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Bank of England’s climate mandate has global resonance

Bank of England’s climate mandate has global resonance
Bank of England’s climate mandate has global resonance


With the days growing longer, the brutal winter temperatures starting to abate and vaccination rates ticking upwards, change is in the air here in New York. For the first time in a while it is becoming easier to feel more optimistic about the future.

There is also cause for hope for sustainable investing advocates. After years of sidestepping the issue, the US Securities and Exchange Commission is charging ahead with a plan to put environmental, social and governance (ESG) disclosures under the microscope. And in the UK, the new Budget laid some important groundwork to help Boris Johnson turn the City of London into a hub of green finance. Read on for more. (Billy Nauman)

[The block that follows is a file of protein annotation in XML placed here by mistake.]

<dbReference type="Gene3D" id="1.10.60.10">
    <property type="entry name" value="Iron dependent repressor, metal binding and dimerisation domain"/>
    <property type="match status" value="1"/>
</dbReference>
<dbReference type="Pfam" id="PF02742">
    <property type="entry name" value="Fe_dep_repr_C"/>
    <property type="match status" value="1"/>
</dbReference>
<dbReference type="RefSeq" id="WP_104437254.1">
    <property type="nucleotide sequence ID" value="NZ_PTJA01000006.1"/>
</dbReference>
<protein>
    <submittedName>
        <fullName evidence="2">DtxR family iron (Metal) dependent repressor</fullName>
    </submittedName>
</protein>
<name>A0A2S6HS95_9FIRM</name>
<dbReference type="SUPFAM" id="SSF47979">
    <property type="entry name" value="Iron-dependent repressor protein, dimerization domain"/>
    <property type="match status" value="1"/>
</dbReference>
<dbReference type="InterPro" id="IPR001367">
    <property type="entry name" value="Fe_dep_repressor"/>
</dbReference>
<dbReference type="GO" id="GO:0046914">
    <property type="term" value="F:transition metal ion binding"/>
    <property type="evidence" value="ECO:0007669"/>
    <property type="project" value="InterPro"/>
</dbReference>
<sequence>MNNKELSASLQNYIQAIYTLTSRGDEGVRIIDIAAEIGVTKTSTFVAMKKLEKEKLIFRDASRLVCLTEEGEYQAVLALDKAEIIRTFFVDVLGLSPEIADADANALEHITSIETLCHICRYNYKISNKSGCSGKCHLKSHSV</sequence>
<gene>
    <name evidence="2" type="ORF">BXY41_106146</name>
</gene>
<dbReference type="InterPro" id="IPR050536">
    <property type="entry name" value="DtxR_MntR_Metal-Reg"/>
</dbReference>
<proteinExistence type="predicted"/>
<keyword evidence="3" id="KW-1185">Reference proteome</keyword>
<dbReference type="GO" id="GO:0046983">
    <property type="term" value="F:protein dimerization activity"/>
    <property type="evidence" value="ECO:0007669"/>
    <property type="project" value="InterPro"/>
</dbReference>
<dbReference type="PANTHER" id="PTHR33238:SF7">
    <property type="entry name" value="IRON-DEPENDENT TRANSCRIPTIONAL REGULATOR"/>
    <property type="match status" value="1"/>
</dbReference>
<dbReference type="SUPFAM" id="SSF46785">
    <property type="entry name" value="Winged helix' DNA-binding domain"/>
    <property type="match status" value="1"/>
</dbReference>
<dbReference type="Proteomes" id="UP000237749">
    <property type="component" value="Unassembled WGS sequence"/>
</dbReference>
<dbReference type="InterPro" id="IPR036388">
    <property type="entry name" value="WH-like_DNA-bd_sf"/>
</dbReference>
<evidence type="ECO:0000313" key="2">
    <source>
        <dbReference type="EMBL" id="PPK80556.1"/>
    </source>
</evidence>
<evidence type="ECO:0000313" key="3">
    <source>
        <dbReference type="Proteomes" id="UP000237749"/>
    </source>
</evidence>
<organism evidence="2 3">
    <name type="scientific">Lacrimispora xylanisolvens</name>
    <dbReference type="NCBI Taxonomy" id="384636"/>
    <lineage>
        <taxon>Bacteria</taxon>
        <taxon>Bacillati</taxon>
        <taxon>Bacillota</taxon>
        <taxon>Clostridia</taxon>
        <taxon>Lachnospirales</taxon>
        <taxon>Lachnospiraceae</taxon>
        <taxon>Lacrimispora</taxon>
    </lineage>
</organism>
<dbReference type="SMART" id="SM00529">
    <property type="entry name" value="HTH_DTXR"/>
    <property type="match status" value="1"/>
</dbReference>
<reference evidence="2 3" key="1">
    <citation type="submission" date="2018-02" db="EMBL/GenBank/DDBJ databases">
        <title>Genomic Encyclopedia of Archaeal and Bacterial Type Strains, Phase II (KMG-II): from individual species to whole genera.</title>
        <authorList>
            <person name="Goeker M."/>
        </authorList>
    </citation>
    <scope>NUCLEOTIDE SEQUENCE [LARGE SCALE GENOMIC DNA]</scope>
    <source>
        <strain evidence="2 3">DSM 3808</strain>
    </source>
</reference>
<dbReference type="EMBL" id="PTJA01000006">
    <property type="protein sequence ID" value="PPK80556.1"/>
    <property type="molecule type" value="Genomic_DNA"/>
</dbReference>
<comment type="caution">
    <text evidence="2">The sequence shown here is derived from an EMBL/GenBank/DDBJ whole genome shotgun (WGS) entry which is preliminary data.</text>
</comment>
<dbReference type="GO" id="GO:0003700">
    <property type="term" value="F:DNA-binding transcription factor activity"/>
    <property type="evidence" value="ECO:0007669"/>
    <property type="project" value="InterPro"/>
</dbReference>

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Green bond news in Sunak’s red box

Boris Johnson has been keen to paint the UK as a sustainable finance leader as the UK prime minister looks to set an example before hosting November’s COP26 climate summit. He also needs to convince the world that the City of London can remain a major financial hub post-Brexit.

This week’s Budget saw the UK double down on that ambition, with two big green announcements in chancellor Rishi Sunak’s red box.

First, the Bank of England’s mandate is being updated to include the fight against climate change, which means it will start buying green bonds and purging its books of bonds that fund big polluters.